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Old 07-30-2012, 11:08 PM   #1
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Rigid perforated pipe - holes up or down?


I'm eventually planning on building a series of rock walls in my steep back yard, trying to figure out what I'll need....

Have a bunch of 4" perforated pipe (like for septic fields) that I think I can use for drainage behind the wall. Do the holes point up (ie. 2 and 10) or down (ie. 4 and 8)?

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Old 07-31-2012, 07:15 AM   #2
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Rigid perforated pipe - holes up or down?


Holes down

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Old 08-01-2012, 03:49 PM   #3
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Rigid perforated pipe - holes up or down?


Ok I'm confused? I thought that the reason for the corguated pipe behind the wall was to take the water away from the wall to keep it from wicking into the wall. So if the holes are facing ten & two (facing up) that would alllow the water to come in and carried away on the solid bottom. If the holes are on the bottom (4 & 8) how would the water come into the pipe to be carried away? Also the use of a sock over the pipe to keep soil and rock out of the pipe facing up allowing water to filter in, right? Help me figure this out..
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Old 08-01-2012, 05:39 PM   #4
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Rigid perforated pipe - holes up or down?


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Originally Posted by weberus3 View Post
Ok I'm confused? I thought that the reason for the corguated pipe behind the wall was to take the water away from the wall to keep it from wicking into the wall. So if the holes are facing ten & two (facing up) that would alllow the water to come in and carried away on the solid bottom. If the holes are on the bottom (4 & 8) how would the water come into the pipe to be carried away? Also the use of a sock over the pipe to keep soil and rock out of the pipe facing up allowing water to filter in, right? Help me figure this out..
Ayuh,.... Water takes the path of least resistence,...

Holes Up, dirt falls in, holes Down, water flows out...

Drainage tile with the sock has slits, not so much holes...
OP is usin' leach field tubes...
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Old 08-01-2012, 06:19 PM   #5
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Rigid perforated pipe - holes up or down?


Socks are not always a benefit, since if you backfill with the wrong soil, the higher velocity of available drainage water that is created by the slits and sock causes the fines being concentrated locally and cause problems. A french drain is not intended to carry collect and carry water away quickly since water moves quite slowly through soil. If you screw up on drainage, downspouts you should really put in a drain and positive drainage through a solid pvc pipe.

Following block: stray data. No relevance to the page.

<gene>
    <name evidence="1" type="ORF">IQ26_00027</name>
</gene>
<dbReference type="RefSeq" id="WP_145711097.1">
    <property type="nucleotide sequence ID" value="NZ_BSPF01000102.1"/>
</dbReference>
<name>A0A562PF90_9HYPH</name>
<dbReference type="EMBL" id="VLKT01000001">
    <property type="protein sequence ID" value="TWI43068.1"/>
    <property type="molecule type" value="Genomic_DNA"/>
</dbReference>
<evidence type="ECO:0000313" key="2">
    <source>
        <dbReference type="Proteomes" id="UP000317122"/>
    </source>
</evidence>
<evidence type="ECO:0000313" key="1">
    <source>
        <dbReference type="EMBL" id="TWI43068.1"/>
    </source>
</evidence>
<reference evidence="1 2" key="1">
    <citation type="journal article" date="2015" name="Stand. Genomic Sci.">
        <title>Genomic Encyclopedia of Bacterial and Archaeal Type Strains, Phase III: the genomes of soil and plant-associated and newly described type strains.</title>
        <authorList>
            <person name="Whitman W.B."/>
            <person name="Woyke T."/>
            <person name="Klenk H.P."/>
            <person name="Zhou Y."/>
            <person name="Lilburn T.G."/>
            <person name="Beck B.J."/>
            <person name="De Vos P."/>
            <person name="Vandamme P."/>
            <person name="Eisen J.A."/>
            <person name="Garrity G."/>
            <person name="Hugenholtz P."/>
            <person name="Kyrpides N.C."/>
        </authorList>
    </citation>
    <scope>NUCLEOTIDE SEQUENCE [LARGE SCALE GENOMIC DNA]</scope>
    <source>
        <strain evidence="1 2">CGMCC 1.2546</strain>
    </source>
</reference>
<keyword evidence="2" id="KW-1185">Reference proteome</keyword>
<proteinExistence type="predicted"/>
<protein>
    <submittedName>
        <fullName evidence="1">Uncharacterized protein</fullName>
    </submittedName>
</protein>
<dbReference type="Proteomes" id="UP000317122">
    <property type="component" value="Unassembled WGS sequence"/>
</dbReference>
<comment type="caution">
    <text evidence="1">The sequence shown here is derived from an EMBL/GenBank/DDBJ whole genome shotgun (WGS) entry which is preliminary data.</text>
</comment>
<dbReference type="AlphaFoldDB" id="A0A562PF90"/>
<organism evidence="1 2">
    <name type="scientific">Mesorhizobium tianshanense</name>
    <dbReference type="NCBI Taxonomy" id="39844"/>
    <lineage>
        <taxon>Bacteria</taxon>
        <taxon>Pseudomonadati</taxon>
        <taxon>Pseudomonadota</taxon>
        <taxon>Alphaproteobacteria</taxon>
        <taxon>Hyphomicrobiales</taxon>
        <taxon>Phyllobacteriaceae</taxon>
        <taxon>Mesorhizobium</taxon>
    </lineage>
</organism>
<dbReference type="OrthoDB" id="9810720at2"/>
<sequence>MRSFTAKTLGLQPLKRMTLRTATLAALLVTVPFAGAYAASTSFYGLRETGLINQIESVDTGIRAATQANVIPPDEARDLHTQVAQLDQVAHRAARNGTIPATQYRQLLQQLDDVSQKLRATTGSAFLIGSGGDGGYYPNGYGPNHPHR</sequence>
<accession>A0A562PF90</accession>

There are many old "french drains" that have been functioning for centuries because of the attention to materials. I played golf at a course where the groundskeepers kept discovering fully function "french drains" (with open jointed pipe or just a good mixture of sand and gravel) installed before they were born that maintained uniform soil moisture conditions for low areas.

Since water follows the rule of gravity, the holes in the bottom of a drain with proper backfill without maintenance. The lower the collection point, the more water will be removed, providing drier soil the absorb the moisture for drainage later.

Socks and slotted flexible pipe are good for retailers (cheap, easy and minimum shelf space because they can sell a "canned"package). If you are short term resident (less than 5 or 10 years) or flipper they many be an easy no-brain solution. - With slots, you do not even have to know what is up or down (like my geographically disadvantaged wife - LOL).

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Old 08-04-2012, 08:30 AM   #6
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Rigid perforated pipe - holes up or down?


At some level undergound the soil will be saturated. This level is the water table and can vary depending on rainfall and can also vary depending on soil composition and consistency resulting in varying as you go horizontally a few feet.

When the water table is below the underground drain pipe you really don't care whether the pipe carries away anything.

Once the water table rises above the levels of the holes in the pipe, water will enter the pipe and (should) be carried away by the slope of the pipe.

Socks work acceptably on corrugated pipe but will tend to clog quickly if put directly on smooth pipe. The sock can cling to the smooth pipe and then only the half inch circles of cloth directly over the holes will admit water and are easily clogged by silt.

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